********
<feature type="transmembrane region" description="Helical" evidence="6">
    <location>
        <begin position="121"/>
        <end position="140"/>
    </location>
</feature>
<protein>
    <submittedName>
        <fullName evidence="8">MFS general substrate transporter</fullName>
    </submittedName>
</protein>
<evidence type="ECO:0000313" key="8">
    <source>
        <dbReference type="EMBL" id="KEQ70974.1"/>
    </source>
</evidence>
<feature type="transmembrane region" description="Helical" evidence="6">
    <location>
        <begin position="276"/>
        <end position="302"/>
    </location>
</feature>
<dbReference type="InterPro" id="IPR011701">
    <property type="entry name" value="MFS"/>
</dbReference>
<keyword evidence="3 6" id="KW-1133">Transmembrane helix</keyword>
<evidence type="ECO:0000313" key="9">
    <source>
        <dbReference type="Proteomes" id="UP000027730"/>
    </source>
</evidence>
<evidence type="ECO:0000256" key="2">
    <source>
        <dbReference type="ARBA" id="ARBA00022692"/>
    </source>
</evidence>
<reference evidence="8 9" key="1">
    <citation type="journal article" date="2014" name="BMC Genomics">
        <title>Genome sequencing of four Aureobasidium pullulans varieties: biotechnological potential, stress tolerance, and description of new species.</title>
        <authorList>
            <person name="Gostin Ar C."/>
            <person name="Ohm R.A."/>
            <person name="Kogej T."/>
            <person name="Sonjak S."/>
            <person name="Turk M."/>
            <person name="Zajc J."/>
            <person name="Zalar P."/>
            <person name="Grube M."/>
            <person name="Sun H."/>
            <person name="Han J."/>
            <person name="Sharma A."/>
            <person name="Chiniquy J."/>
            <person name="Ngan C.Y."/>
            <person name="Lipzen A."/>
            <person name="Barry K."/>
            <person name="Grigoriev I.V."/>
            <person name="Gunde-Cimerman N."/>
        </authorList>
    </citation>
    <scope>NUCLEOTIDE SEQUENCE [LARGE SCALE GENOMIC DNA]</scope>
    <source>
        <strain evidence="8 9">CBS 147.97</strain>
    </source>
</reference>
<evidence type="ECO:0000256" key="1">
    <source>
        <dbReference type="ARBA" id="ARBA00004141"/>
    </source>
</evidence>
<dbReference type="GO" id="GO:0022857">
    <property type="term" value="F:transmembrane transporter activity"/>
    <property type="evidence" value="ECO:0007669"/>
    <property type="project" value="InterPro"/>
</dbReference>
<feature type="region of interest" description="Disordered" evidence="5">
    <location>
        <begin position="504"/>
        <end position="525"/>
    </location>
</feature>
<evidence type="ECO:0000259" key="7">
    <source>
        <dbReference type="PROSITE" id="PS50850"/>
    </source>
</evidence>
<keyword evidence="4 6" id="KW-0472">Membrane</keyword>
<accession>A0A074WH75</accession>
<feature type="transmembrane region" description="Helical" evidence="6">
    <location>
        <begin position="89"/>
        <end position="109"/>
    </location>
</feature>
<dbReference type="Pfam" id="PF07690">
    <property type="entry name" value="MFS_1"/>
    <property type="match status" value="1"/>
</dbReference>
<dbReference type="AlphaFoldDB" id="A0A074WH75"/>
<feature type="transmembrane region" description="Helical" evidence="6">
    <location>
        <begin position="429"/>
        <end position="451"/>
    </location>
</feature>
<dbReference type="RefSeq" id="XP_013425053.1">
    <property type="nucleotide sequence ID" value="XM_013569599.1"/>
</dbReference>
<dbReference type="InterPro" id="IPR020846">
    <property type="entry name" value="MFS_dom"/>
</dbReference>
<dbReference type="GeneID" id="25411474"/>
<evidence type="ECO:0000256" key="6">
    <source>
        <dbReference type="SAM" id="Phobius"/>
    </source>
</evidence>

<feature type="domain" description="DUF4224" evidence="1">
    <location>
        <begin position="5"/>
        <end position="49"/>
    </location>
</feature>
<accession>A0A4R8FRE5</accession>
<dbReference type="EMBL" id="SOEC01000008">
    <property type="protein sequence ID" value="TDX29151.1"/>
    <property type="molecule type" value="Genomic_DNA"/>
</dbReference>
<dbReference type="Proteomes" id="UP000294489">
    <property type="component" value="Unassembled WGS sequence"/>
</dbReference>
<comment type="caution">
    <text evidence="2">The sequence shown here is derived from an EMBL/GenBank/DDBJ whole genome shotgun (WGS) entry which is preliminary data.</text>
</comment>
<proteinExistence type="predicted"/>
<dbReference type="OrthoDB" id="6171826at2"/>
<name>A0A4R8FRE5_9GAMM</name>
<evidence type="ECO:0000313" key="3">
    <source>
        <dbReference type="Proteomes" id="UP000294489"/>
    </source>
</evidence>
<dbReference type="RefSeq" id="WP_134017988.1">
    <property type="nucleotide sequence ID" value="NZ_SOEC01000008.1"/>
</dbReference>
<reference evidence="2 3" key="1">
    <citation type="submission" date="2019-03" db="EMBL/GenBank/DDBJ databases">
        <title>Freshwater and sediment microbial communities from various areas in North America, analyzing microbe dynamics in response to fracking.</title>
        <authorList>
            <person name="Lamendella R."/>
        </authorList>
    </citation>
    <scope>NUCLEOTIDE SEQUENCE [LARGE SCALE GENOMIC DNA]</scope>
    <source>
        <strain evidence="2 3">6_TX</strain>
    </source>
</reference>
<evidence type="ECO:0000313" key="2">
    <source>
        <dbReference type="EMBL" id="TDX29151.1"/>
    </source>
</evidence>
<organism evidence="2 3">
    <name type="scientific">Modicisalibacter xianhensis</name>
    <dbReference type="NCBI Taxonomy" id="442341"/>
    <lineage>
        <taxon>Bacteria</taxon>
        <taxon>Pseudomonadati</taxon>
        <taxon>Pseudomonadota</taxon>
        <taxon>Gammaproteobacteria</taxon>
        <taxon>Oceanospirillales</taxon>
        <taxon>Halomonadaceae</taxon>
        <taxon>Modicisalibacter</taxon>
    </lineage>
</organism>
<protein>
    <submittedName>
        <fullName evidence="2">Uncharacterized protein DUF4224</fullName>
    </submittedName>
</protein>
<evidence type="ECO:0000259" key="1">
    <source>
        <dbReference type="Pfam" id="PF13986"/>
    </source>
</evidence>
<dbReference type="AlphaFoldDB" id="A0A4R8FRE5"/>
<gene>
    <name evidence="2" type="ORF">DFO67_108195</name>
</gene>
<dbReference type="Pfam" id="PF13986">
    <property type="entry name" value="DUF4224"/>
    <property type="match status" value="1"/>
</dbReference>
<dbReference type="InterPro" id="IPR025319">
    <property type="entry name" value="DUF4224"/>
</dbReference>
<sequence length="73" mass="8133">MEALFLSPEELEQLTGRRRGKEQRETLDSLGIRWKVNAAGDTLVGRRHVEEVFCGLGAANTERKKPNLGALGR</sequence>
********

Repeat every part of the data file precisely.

<feature type="transmembrane region" description="Helical" evidence="6">
    <location>
        <begin position="121"/>
        <end position="140"/>
    </location>
</feature>
<protein>
    <submittedName>
        <fullName evidence="8">MFS general substrate transporter</fullName>
    </submittedName>
</protein>
<evidence type="ECO:0000313" key="8">
    <source>
        <dbReference type="EMBL" id="KEQ70974.1"/>
    </source>
</evidence>
<feature type="transmembrane region" description="Helical" evidence="6">
    <location>
        <begin position="276"/>
        <end position="302"/>
    </location>
</feature>
<dbReference type="InterPro" id="IPR011701">
    <property type="entry name" value="MFS"/>
</dbReference>
<keyword evidence="3 6" id="KW-1133">Transmembrane helix</keyword>
<evidence type="ECO:0000313" key="9">
    <source>
        <dbReference type="Proteomes" id="UP000027730"/>
    </source>
</evidence>
<evidence type="ECO:0000256" key="2">
    <source>
        <dbReference type="ARBA" id="ARBA00022692"/>
    </source>
</evidence>
<reference evidence="8 9" key="1">
    <citation type="journal article" date="2014" name="BMC Genomics">
        <title>Genome sequencing of four Aureobasidium pullulans varieties: biotechnological potential, stress tolerance, and description of new species.</title>
        <authorList>
            <person name="Gostin Ar C."/>
            <person name="Ohm R.A."/>
            <person name="Kogej T."/>
            <person name="Sonjak S."/>
            <person name="Turk M."/>
            <person name="Zajc J."/>
            <person name="Zalar P."/>
            <person name="Grube M."/>
            <person name="Sun H."/>
            <person name="Han J."/>
            <person name="Sharma A."/>
            <person name="Chiniquy J."/>
            <person name="Ngan C.Y."/>
            <person name="Lipzen A."/>
            <person name="Barry K."/>
            <person name="Grigoriev I.V."/>
            <person name="Gunde-Cimerman N."/>
        </authorList>
    </citation>
    <scope>NUCLEOTIDE SEQUENCE [LARGE SCALE GENOMIC DNA]</scope>
    <source>
        <strain evidence="8 9">CBS 147.97</strain>
    </source>
</reference>
<evidence type="ECO:0000256" key="1">
    <source>
        <dbReference type="ARBA" id="ARBA00004141"/>
    </source>
</evidence>
<dbReference type="GO" id="GO:0022857">
    <property type="term" value="F:transmembrane transporter activity"/>
    <property type="evidence" value="ECO:0007669"/>
    <property type="project" value="InterPro"/>
</dbReference>
<feature type="region of interest" description="Disordered" evidence="5">
    <location>
        <begin position="504"/>
        <end position="525"/>
    </location>
</feature>
<evidence type="ECO:0000259" key="7">
    <source>
        <dbReference type="PROSITE" id="PS50850"/>
    </source>
</evidence>
<keyword evidence="4 6" id="KW-0472">Membrane</keyword>
<accession>A0A074WH75</accession>
<feature type="transmembrane region" description="Helical" evidence="6">
    <location>
        <begin position="89"/>
        <end position="109"/>
    </location>
</feature>
<dbReference type="Pfam" id="PF07690">
    <property type="entry name" value="MFS_1"/>
    <property type="match status" value="1"/>
</dbReference>
<dbReference type="AlphaFoldDB" id="A0A074WH75"/>
<feature type="transmembrane region" description="Helical" evidence="6">
    <location>
        <begin position="429"/>
        <end position="451"/>
    </location>
</feature>
<dbReference type="RefSeq" id="XP_013425053.1">
    <property type="nucleotide sequence ID" value="XM_013569599.1"/>
</dbReference>
<dbReference type="InterPro" id="IPR020846">
    <property type="entry name" value="MFS_dom"/>
</dbReference>
<dbReference type="GeneID" id="25411474"/>
<evidence type="ECO:0000256" key="6">
    <source>
        <dbReference type="SAM" id="Phobius"/>
    </source>
</evidence>

<feature type="domain" description="DUF4224" evidence="1">
    <location>
        <begin position="5"/>
        <end position="49"/>
    </location>
</feature>
<accession>A0A4R8FRE5</accession>
<dbReference type="EMBL" id="SOEC01000008">
    <property type="protein sequence ID" value="TDX29151.1"/>
    <property type="molecule type" value="Genomic_DNA"/>
</dbReference>
<dbReference type="Proteomes" id="UP000294489">
    <property type="component" value="Unassembled WGS sequence"/>
</dbReference>
<comment type="caution">
    <text evidence="2">The sequence shown here is derived from an EMBL/GenBank/DDBJ whole genome shotgun (WGS) entry which is preliminary data.</text>
</comment>
<proteinExistence type="predicted"/>
<dbReference type="OrthoDB" id="6171826at2"/>
<name>A0A4R8FRE5_9GAMM</name>
<evidence type="ECO:0000313" key="3">
    <source>
        <dbReference type="Proteomes" id="UP000294489"/>
    </source>
</evidence>
<dbReference type="RefSeq" id="WP_134017988.1">
    <property type="nucleotide sequence ID" value="NZ_SOEC01000008.1"/>
</dbReference>
<reference evidence="2 3" key="1">
    <citation type="submission" date="2019-03" db="EMBL/GenBank/DDBJ databases">
        <title>Freshwater and sediment microbial communities from various areas in North America, analyzing microbe dynamics in response to fracking.</title>
        <authorList>
            <person name="Lamendella R."/>
        </authorList>
    </citation>
    <scope>NUCLEOTIDE SEQUENCE [LARGE SCALE GENOMIC DNA]</scope>
    <source>
        <strain evidence="2 3">6_TX</strain>
    </source>
</reference>
<evidence type="ECO:0000313" key="2">
    <source>
        <dbReference type="EMBL" id="TDX29151.1"/>
    </source>
</evidence>
<organism evidence="2 3">
    <name type="scientific">Modicisalibacter xianhensis</name>
    <dbReference type="NCBI Taxonomy" id="442341"/>
    <lineage>
        <taxon>Bacteria</taxon>
        <taxon>Pseudomonadati</taxon>
        <taxon>Pseudomonadota</taxon>
        <taxon>Gammaproteobacteria</taxon>
        <taxon>Oceanospirillales</taxon>
        <taxon>Halomonadaceae</taxon>
        <taxon>Modicisalibacter</taxon>
    </lineage>
</organism>
<protein>
    <submittedName>
        <fullName evidence="2">Uncharacterized protein DUF4224</fullName>
    </submittedName>
</protein>
<evidence type="ECO:0000259" key="1">
    <source>
        <dbReference type="Pfam" id="PF13986"/>
    </source>
</evidence>
<dbReference type="AlphaFoldDB" id="A0A4R8FRE5"/>
<gene>
    <name evidence="2" type="ORF">DFO67_108195</name>
</gene>
<dbReference type="Pfam" id="PF13986">
    <property type="entry name" value="DUF4224"/>
    <property type="match status" value="1"/>
</dbReference>
<dbReference type="InterPro" id="IPR025319">
    <property type="entry name" value="DUF4224"/>
</dbReference>
<sequence length="73" mass="8133">MEALFLSPEELEQLTGRRRGKEQRETLDSLGIRWKVNAAGDTLVGRRHVEEVFCGLGAANTERKKPNLGALGR</sequence>